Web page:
How to proportionally resize an image
When the width of height of an image object is changed, the image is scaled to fill the new size of the object. If the changes to the width and height of an image are not in proportion this can lead to the image looking stretched and distorted. In this lesson I will show how images can be resized proportionately so that they retain their original appearance, though smaller or larger.
The pointer tool can be used to resize images proportionally. When the pointer tool is in use and an object has been selected, resize handles (the small grey squares which indicate that an object is selected) appear at the corners and edges of the object. By clicking and dragging on these handles, the object is resized by moving the edge or corner clicked on to adjust the width and/or height of the selected object.
If the Shift key is held down whilst moving the handle, then the proportions of the object will be preserved. For example, if I hold Shift and drag the bottom edge upwards to reduce the size by half, then the right edge will automatically move to the left to reduce the width of the object by the same amount.
An image will have been resized proportionately if the aspect ratio (the ratio between the width and height of the image) is preserved, that is if:
oldwidth / oldheight = newwidth / newheight
This can also be rewritten as:
oldwidth / newwidth = oldheight / newheight
So in order to preserve the aspect ratio when scaling an image, the width and height must both be scaled by the same factor. When the height is doubled, so to must be the width.
The following script command takes the long id of an image, and a scale factor, and applies it to the original width and height of the image:
command scaleImage pImageID, pScale local tWidth, tHeight put the formattedWidth of pImageID into tWidth put the formattedHeight of pImageID into tHeight put tWidth * pScale into tWidth put tHeight * pScale into tHeight lock screen set the width of pImageID to tWidth set the height of pImageID to tHeight unlock screen end scaleImage
You may wish to set a particular width or height on an image whilst maintaining the original proportions. In such a case you can calculate the appropriate height or width by determining the ratio between the original and the desired width/height and applying that to both.
The following script command demonstrates this for a given width:
command setWidthProportional pImageID, pWidth local tRatio, tHeight put (the formattedWidth of pImageID) / pWidth into tRatio put (the formattedHeight of pImageID) / tRatio into tHeight lock screen set the width of pImageID to pWidth set the height of pImageID to tHeight unlock screen end setWidthProportional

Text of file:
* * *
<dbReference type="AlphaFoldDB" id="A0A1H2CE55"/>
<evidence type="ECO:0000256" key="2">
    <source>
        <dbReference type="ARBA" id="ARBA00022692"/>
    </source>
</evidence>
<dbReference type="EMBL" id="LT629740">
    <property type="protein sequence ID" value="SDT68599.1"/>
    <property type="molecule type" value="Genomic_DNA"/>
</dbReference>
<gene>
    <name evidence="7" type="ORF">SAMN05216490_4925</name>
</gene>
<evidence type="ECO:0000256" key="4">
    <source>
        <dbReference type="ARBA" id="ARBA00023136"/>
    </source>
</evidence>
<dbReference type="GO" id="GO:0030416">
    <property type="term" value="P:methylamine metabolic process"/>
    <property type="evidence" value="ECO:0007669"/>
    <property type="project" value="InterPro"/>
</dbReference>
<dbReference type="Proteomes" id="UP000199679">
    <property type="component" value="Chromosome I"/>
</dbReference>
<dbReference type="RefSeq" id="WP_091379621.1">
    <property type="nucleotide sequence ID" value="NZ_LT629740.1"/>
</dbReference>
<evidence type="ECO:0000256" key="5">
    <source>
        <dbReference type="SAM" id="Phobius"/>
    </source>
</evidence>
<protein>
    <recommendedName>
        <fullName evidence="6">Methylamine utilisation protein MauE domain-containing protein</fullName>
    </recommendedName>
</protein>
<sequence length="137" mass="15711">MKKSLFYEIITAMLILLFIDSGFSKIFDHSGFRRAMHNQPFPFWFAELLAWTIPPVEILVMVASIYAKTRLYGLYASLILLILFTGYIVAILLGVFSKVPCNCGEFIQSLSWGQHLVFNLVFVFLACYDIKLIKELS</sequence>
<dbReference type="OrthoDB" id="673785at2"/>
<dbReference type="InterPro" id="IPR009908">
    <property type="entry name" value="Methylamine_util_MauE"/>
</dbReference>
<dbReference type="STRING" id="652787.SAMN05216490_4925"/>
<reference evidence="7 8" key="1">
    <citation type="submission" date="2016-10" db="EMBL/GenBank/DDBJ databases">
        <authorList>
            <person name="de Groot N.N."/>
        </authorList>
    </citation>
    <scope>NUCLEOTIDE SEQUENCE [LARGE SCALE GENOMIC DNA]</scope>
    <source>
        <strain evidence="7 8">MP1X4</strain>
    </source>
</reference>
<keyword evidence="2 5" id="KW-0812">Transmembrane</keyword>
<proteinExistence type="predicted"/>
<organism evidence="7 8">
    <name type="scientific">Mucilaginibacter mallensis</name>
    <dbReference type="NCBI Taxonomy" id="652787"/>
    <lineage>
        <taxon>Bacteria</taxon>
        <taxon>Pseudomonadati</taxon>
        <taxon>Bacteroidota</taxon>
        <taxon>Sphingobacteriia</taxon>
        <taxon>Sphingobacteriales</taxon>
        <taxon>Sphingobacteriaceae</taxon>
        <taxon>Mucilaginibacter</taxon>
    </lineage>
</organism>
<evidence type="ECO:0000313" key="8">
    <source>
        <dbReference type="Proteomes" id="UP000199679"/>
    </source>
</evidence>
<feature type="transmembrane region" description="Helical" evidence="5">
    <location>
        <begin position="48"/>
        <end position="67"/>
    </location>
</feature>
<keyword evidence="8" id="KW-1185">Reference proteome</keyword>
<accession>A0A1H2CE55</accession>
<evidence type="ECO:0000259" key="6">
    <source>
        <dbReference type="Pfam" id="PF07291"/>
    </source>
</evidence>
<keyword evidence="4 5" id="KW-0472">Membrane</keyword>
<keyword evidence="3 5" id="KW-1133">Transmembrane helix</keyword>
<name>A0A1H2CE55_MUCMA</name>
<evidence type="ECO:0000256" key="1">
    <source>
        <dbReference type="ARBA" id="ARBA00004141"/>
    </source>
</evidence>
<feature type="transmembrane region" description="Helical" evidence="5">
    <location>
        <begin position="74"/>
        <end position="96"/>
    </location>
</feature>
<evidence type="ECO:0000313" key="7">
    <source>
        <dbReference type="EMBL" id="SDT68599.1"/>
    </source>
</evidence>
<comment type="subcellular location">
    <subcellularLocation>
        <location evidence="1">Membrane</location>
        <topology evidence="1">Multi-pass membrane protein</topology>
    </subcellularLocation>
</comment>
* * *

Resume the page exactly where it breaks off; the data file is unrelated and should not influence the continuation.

Note that this command can be easily modified to accept a specified height, and calculate the appropriate width:
command setHeightProportional pImageID, pHeight local tRatio, tWidth put (the formattedHeight of pImageID) / pHeight into tRatio put (the formattedWidth of pImageID) / tRatio into tWidth lock screen set the width of pImageID to tWidth set the height of pImageID to pHeight unlock screen end setHeightProportional
You may be creating an application where you wish to display an image within a limited area smaller than the image size. In order to fit an image fully within a given area whilst still maintaining the original aspect ratio, unless the ratio of the image is the same as the new area, the image must either:
a) stretch across the full width of the area, but with a shorter height, or
b) stretch across the full height, but with a shorter width.
To determine which, we must calculate the proportional height given the new width, and also the proportional width given the new height. If the calculated side of one of these new areas is greater than allowed then we use the other new area.
The following script command takes as parameters the long id of an image, a miximum width, and a maximum height and resizes the image proportionally to fit within:
command setAreaProportional pImageID, pWidth, pHeight local tProportionalWidth, tProportionalHeight, tRatio put (the formattedWidth of pImageID) / pWidth into tRatio put (the formattedHeight of pImageID) / tRatio into tProportionalHeight put (the formattedHeight of pImageID) / pHeight into tRatio put (the formattedWidth of pImageID) / tRatio into tProportionalWidth if tProportionalHeight > pHeight then lock screen set the width of pImageID to tProportionalWidth set the height of pImageID to pHeight unlock screen else lock screen set the width of pImageID to pWidth set the height of pImageID to tProportionalHeight unlock screen end if end setAreaProportional